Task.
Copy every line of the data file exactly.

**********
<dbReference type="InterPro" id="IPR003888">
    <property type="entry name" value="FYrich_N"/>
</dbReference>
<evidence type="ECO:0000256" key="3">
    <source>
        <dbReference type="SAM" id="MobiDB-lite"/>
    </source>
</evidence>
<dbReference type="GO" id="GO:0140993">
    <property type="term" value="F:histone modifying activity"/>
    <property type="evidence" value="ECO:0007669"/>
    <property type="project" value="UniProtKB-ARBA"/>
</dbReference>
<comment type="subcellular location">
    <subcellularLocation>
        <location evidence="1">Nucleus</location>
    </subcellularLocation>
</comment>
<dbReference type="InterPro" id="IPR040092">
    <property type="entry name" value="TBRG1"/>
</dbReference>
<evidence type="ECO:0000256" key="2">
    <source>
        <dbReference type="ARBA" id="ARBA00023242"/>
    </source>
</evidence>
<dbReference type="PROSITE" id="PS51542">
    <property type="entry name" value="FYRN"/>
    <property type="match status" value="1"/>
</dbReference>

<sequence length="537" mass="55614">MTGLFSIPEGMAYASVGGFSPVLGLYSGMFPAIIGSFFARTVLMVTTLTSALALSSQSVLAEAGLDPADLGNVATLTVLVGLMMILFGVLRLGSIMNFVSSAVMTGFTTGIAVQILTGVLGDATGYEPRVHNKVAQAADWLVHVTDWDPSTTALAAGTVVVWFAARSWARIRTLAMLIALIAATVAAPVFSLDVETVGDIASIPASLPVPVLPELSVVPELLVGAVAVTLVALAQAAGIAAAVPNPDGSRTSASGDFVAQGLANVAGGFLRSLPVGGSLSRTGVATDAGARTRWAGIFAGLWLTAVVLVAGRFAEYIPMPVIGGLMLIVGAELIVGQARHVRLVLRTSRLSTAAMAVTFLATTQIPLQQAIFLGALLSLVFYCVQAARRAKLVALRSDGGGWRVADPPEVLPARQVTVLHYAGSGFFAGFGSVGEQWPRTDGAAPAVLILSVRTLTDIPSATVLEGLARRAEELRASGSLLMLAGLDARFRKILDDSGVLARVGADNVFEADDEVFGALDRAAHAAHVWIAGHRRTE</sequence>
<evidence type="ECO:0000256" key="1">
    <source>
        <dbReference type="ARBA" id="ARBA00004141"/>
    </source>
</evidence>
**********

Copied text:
<dbReference type="InterPro" id="IPR003888">
    <property type="entry name" value="FYrich_N"/>
</dbReference>
<evidence type="ECO:0000256" key="3">
    <source>
        <dbReference type="SAM" id="MobiDB-lite"/>
    </source>
</evidence>
<dbReference type="GO" id="GO:0140993">
    <property type="term" value="F:histone modifying activity"/>
    <property type="evidence" value="ECO:0007669"/>
    <property type="project" value="UniProtKB-ARBA"/>
</dbReference>
<comment type="subcellular location">
    <subcellularLocation>
        <location evidence="1">Nucleus</location>
    </subcellularLocation>
</comment>
<dbReference type="InterPro" id="IPR040092">
    <property type="entry name" value="TBRG1"/>
</dbReference>
<evidence type="ECO:0000256" key="2">
    <source>
        <dbReference type="ARBA" id="ARBA00023242"/>
    </source>
</evidence>
<dbReference type="PROSITE" id="PS51542">
    <property type="entry name" value="FYRN"/>
    <property type="match status" value="1"/>
</dbReference>

<sequence length="537" mass="55614">MTGLFSIPEGMAYASVGGFSPVLGLYSGMFPAIIGSFFARTVLMVTTLTSALALSSQSVLAEAGLDPADLGNVATLTVLVGLMMILFGVLRLGSIMNFVSSAVMTGFTTGIAVQILTGVLGDATGYEPRVHNKVAQAADWLVHVTDWDPSTTALAAGTVVVWFAARSWARIRTLAMLIALIAATVAAPVFSLDVETVGDIASIPASLPVPVLPELSVVPELLVGAVAVTLVALAQAAGIAAAVPNPDGSRTSASGDFVAQGLANVAGGFLRSLPVGGSLSRTGVATDAGARTRWAGIFAGLWLTAVVLVAGRFAEYIPMPVIGGLMLIVGAELIVGQARHVRLVLRTSRLSTAAMAVTFLATTQIPLQQAIFLGALLSLVFYCVQAARRAKLVALRSDGGGWRVADPPEVLPARQVTVLHYAGSGFFAGFGSVGEQWPRTDGAAPAVLILSVRTLTDIPSATVLEGLARRAEELRASGSLLMLAGLDARFRKILDDSGVLARVGADNVFEADDEVFGALDRAAHAAHVWIAGHRRTE</sequence>
<evidence type="ECO:0000256" key="1">
    <source>
        <dbReference type="ARBA" id="ARBA00004141"/>
    </source>
</evidence>